Disease

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A disease or medical condition is a weird occurrence of the body or mind that causes pain, discomfort, distress, or death to the person who has the disease. The term is sometimes used broadly to include injuries, disabilities, disorders, syndromes, infections, symptoms, deviant behaviors, and atypical variations of structure and function, while in other contexts these may be considered separate categories. Literally, a disease refers to the invasion of the body by pathogens.[1][2]

Examining a patient in a tank respirator.

Causes of disease[change | change source]

One of the most common cause of disease is poor sanitation and lack of clean water. Many deadly diseases in tropical areas are spread by the mosquito. The mosquito is called a vector. There are many kinds of vector other than mosquito, examples are snails, ticks, fleas etc. A disease can be caused by many things. A person can be infected by infectious agents like bacteria, viruses or fungus. Disease can also be caused by eating toxic or old foods. There are small germs in old foods that can cause diseases. Sometimes the germs produce chemicals or toxins which causes the disease. Some people are born with 'genetic diseases.' These are diseases because of an error or mutation in a person's DNA. An example of a mutation is cancer. Living or working in an unhealthy environment can also be a cause for diseases. Diseases are more common in older people.

Treatments of disease[change | change source]

Some diseases can be helped with medicine. Some disease is helped by surgery. Not every disease can be helped with medicine or surgery, though. Some diseases must be treated during the whole life; they are chronic diseases. An example is diabetes. Diabetes can be treated (made better) but it can not yet be cured (made to totally go away.) People who usually treat diseases are called doctors or physicians.

Prevention of disease[change | change source]

Some diseases that are common or very bad are tested for even in people who are healthy. If these diseases are found early they can be treated before they cause problems. An example would be checking a woman for cervical cancer with a test called a pap smear. If cervical cancer is found early it can be cured. If it is found later it usually causes death. Another example is immunization. The basic of it is to make the body ready for a disease. The body has its own defense against disease called the immune system. One special characteristic of the immune system is its ability to remember. If a person had been sick before and had recovered, the immune system produce a substance called antibodies which fight the disease if it comes back to the person. The antibody is specific to a particular disease or antigen. An example of this is measles which is a virus. A person usually a child who had never been sick with measles is given a milder form of the virus, this cause the immune system to produce antibodies against the virus. If this person is exposed to the same virus in the future, the person's immune system will remember and will fight the virus.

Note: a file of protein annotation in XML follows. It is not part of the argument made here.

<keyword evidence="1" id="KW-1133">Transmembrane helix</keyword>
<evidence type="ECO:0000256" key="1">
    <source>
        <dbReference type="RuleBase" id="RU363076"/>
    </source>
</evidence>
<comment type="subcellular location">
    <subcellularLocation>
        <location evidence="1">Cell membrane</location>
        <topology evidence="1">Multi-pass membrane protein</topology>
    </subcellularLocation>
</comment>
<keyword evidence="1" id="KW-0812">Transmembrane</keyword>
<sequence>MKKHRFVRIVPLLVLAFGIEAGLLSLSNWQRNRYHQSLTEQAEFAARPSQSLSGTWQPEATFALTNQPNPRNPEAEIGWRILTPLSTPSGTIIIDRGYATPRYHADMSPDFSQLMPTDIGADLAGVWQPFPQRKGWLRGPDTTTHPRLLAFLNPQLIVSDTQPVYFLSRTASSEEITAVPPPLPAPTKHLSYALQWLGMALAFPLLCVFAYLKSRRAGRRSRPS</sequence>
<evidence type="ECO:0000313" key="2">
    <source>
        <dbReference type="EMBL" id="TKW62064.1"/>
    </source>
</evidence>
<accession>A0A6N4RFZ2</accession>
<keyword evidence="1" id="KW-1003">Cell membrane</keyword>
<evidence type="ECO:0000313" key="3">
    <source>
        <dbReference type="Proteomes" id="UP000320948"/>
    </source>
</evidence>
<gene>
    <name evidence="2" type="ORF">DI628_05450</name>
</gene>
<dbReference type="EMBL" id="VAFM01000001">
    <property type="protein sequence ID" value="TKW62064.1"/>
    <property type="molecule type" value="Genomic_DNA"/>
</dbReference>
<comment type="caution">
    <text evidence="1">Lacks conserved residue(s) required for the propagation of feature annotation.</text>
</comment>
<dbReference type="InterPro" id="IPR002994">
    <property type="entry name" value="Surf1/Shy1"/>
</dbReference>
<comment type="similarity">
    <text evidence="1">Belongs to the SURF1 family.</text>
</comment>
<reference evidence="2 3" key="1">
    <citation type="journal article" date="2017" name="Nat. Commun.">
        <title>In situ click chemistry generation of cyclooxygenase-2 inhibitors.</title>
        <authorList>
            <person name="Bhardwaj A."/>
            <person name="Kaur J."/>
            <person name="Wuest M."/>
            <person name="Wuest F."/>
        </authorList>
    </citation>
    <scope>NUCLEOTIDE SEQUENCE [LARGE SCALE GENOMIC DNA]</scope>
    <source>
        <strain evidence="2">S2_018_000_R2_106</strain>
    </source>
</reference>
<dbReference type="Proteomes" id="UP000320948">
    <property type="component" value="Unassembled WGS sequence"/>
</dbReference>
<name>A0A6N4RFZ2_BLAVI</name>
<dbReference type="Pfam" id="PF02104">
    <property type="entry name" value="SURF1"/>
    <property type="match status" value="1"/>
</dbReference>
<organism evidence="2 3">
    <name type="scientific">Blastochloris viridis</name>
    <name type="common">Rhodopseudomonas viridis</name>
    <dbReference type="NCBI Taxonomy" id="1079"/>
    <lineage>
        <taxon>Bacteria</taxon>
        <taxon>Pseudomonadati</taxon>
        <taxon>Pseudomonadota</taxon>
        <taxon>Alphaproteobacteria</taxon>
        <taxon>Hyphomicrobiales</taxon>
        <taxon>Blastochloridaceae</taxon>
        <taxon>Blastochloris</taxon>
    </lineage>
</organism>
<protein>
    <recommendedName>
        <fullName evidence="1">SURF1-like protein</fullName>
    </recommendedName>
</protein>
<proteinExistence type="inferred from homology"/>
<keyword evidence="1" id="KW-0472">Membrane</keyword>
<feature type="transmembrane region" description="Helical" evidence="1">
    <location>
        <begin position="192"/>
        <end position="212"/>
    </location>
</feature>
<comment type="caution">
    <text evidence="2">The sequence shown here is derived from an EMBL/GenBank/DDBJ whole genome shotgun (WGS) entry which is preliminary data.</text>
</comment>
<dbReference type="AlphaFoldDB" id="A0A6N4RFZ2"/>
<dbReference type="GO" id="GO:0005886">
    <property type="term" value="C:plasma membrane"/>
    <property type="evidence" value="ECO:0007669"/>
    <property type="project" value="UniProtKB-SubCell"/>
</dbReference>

For general prevention to be useful, it needs to look at diseases that have special characteristics:

  • The disease must be diagnosed and cured in early stage
  • The disease should be common or have easy to recognize symptoms
  • The test for the disease should be easy, accurate, and not invasive
  • The society is well trained and can recognize most common symptoms on some diseases[3]
  • The treatment for the disease should be safe and be cheap or free

Epidemiology[change | change source]

Epidemiology is the study of the cause of disease. Some diseases are more popular for people with common characteristics - like similar origins, sociological background, diet or nationality. Without good Epidemiological research some diseases can be hard to track and to name. Some diseases can be taken for something else. This is why Epidemiology takes a huge part in understanding how to protect ourselves against viruses, toxins and bacteria.[4]

Other pages[change | change source]

References[change | change source]